Lesson 5: Shamanism and Mythology


Shamanism and Mythology

In an attempt to assign a common, contemporary language to the ancient practice of shamanism, one can turn to the works of Carl Jung and Joseph Campbell.


Mythology ~ Joseph Campbell and Carl Jung

In my attempt to assign a common language to the experience of journey work I have studied comparative mythology, the thoughts of Carl Jung as well as studying various aspects of archaeology and anthropology, most recently I have begun to delve into the anthropology of consciousness. There is a recent term, the neuropsychology of shamanism which is a term that was not even close to being coined in 1992 when I started on this path.

My intellectual pursuits have been for the purposes of finding a contemporary language for an age old practice.  Over the years I have seen images and symbols appear and reappear with such frequency that I cannot ignore the significance of them.  Images such as the world tree, the world mountain, the elements, primary gods and goddesses.  Being a global practitioner it is important to discover the global meaning behind such symbols.

 Joseph Campbell is an important piece to my puzzle.  The most common reaction I get when I tell people I ready mythology is to be dismissed.  What most of us have forgotten is that myths are the remnants of  the stuff that line the walls of the interior of our systems of belief.   I saw myself much like Campbell in my desire to psychologically understand the journeys we took in the same way he sought to understand myth.  

Contemporary Core shamanism is truly about understanding the self.  Campbell helps us by giving us a language to symbols and global, collective understanding of the richness of symbols.  Carl Jung took the universal language of myth and symbols and applied it to the individual.  In my role as circle leader I have heard literally thousands of journeys. Each one individual, but each one equally universal. 

When we travel through the spirit world we are traveling through our collective unconscious.  When we are travelling through the collective unconscious we are travelling through our ancestors thoughts and ideas.  The collective unconscious to the spiritual seeker is the repository of all that has been called and gleamed as sacred throughout millennia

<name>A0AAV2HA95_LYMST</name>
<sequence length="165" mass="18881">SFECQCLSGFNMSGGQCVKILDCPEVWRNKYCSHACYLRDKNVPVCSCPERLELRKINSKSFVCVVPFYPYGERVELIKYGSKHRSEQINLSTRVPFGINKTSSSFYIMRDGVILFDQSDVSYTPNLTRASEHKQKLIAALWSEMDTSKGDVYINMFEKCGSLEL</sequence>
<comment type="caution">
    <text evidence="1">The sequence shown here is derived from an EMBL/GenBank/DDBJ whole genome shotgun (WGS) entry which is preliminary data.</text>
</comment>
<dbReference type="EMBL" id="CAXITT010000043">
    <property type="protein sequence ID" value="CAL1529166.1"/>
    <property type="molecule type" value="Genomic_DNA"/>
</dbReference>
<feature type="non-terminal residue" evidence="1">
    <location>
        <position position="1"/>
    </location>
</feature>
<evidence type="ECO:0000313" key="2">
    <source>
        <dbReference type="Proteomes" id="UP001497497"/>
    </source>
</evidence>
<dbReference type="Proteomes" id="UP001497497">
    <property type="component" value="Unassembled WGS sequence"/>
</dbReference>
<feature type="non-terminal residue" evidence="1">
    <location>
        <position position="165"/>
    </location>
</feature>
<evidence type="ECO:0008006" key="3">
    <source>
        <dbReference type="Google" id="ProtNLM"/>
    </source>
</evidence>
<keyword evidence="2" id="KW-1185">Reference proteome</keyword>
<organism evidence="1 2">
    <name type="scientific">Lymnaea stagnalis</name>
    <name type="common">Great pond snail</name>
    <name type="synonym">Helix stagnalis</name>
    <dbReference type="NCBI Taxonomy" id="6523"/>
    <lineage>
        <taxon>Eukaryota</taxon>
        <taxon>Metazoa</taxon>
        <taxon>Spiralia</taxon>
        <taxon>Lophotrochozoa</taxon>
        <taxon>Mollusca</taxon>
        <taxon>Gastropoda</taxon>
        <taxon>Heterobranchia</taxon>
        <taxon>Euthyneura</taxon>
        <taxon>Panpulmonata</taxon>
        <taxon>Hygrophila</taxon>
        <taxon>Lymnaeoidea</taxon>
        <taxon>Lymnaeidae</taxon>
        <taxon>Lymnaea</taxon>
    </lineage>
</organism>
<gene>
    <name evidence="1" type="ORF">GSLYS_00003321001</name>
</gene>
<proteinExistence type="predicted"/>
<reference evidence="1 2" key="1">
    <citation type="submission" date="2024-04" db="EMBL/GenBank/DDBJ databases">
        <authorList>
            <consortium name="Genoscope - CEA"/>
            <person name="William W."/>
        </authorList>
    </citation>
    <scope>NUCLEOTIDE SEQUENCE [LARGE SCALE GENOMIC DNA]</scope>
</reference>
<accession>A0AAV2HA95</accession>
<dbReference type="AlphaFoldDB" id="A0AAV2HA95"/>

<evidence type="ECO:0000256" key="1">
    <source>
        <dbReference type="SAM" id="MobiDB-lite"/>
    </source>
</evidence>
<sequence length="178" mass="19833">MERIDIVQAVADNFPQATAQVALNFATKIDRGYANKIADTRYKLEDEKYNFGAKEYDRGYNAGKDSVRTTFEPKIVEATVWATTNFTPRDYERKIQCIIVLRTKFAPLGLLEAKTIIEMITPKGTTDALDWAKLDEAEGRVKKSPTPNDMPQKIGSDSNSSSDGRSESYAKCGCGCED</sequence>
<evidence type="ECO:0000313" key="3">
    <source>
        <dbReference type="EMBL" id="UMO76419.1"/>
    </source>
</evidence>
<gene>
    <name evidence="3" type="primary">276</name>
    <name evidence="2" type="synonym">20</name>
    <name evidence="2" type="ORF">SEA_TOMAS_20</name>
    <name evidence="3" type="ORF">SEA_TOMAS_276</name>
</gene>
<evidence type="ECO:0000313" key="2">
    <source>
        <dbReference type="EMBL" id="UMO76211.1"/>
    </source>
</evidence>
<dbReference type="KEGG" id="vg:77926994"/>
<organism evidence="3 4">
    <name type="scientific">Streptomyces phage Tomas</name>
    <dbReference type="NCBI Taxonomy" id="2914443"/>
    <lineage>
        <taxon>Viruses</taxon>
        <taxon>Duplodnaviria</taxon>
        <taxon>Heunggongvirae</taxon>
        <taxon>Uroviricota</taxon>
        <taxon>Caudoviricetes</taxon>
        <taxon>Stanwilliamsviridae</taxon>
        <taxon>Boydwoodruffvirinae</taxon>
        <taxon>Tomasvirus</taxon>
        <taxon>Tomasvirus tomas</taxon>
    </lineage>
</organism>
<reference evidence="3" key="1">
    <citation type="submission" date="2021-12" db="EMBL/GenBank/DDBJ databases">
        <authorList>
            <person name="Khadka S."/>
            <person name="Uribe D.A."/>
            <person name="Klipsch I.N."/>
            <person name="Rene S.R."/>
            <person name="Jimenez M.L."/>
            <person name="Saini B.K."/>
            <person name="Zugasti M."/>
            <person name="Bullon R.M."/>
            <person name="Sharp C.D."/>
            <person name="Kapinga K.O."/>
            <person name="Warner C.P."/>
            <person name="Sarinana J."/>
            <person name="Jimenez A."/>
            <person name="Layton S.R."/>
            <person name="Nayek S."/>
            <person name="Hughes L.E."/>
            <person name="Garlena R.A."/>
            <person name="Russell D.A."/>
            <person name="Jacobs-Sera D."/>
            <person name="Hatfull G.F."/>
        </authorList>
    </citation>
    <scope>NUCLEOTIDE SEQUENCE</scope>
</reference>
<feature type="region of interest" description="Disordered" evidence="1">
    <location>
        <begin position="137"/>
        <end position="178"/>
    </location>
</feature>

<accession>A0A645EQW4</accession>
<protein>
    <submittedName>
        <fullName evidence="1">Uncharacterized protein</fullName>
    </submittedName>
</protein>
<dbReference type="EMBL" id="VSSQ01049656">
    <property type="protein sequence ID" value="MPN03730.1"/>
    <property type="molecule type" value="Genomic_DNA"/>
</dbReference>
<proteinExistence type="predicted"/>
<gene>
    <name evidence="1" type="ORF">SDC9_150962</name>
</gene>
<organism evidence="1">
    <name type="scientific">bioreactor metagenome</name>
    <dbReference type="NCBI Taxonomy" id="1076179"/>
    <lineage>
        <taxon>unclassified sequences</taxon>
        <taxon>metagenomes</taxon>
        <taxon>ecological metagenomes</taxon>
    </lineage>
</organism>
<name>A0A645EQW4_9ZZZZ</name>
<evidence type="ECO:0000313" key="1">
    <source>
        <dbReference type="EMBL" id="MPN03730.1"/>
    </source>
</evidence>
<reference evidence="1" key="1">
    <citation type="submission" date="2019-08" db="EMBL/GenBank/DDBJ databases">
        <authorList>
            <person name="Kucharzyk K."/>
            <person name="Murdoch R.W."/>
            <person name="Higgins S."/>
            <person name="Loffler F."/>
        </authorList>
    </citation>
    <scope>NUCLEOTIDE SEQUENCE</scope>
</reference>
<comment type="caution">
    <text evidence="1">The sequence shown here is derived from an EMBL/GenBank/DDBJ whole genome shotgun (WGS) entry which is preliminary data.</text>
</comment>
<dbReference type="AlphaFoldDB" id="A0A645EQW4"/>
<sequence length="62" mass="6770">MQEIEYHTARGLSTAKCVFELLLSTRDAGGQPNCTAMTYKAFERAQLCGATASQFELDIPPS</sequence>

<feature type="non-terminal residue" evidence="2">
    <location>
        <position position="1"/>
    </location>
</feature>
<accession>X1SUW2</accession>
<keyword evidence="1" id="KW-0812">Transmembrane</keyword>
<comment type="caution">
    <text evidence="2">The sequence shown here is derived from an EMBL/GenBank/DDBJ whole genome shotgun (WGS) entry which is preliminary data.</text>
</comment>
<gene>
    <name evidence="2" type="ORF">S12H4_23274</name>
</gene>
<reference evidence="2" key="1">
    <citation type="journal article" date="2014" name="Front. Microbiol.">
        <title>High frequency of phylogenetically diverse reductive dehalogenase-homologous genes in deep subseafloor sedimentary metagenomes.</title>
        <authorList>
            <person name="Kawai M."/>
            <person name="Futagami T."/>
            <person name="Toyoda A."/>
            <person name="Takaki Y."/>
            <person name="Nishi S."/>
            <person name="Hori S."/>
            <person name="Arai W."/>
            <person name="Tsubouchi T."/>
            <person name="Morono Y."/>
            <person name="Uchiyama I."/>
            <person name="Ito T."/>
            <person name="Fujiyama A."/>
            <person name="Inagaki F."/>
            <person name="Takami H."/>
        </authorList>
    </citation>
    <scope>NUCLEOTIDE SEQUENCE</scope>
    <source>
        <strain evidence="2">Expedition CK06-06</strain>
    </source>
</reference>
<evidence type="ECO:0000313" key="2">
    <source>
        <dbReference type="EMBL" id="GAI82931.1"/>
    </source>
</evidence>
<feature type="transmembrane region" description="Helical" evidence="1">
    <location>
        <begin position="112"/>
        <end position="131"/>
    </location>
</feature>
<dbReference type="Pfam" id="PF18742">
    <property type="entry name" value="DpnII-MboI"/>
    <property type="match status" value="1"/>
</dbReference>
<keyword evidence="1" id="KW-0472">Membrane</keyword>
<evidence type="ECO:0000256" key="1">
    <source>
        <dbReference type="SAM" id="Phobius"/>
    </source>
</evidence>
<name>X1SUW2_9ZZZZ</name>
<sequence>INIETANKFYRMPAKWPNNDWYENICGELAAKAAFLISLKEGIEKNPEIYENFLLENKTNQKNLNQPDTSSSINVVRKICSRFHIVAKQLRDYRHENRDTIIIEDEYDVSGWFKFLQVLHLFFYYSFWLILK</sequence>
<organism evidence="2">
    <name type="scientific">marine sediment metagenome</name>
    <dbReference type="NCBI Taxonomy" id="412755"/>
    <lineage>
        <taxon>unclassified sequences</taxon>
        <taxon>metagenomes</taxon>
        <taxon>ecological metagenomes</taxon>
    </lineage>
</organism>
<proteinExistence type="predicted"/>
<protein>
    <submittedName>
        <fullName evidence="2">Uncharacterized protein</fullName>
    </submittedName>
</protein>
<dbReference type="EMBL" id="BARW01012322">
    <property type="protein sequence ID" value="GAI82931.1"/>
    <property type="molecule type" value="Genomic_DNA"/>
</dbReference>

Archetypes, Gods and Goddesses are very important. One of our problems today is that we are not well acquainted with the literature of spirit.  Shamanic journeys aid a persons pursuit of the inner life.  Journeys teach us that we can turn inward and we can begin to get the message of the symbols. 

In journeys we encounter mythological beings of all shapes and sizes.  The difference is, it is not a myth. When we experience a journey the very first question is “Is that Real”? The experiencor has to ask that question.  Real – reality is a commonly agreed upon set of facts or parameters. 

Shamanism is, aside from being a set of tools, a vehicle with which one can experience a relationship with spirit.  Experiential… it really is a delicious word to me. “Is it real” is a question of a healthy functioning conscious ego self.  Throughout myths and tales of the past the seeker is led deeper and deeper into the forest to find at the very core/centre something which shakes their reality, forcing a change in perceptions.  To Campbell this was experiencing the living myth, to Jung it was experiencing the psyche’s voice.

As an example, in our journeys we experience a guide outside of ourselves, whether that is a teacher, a power animal or a spirit guide that you are already familiar with. We are then entering the realm of experiencing something beyond ourselves – outside of the function of our reality.  I have already discussed the spirit world functions independant of us.  The SW acts independent of us; it is not merely an extension of our imagination. When we journey we cannot help but notice this.  Once we get that we open ourselves to knowledge, wisdom and healing power.  These abilities are beyond our ego conscious selves.  I use the term Beyond as in independent of mine self.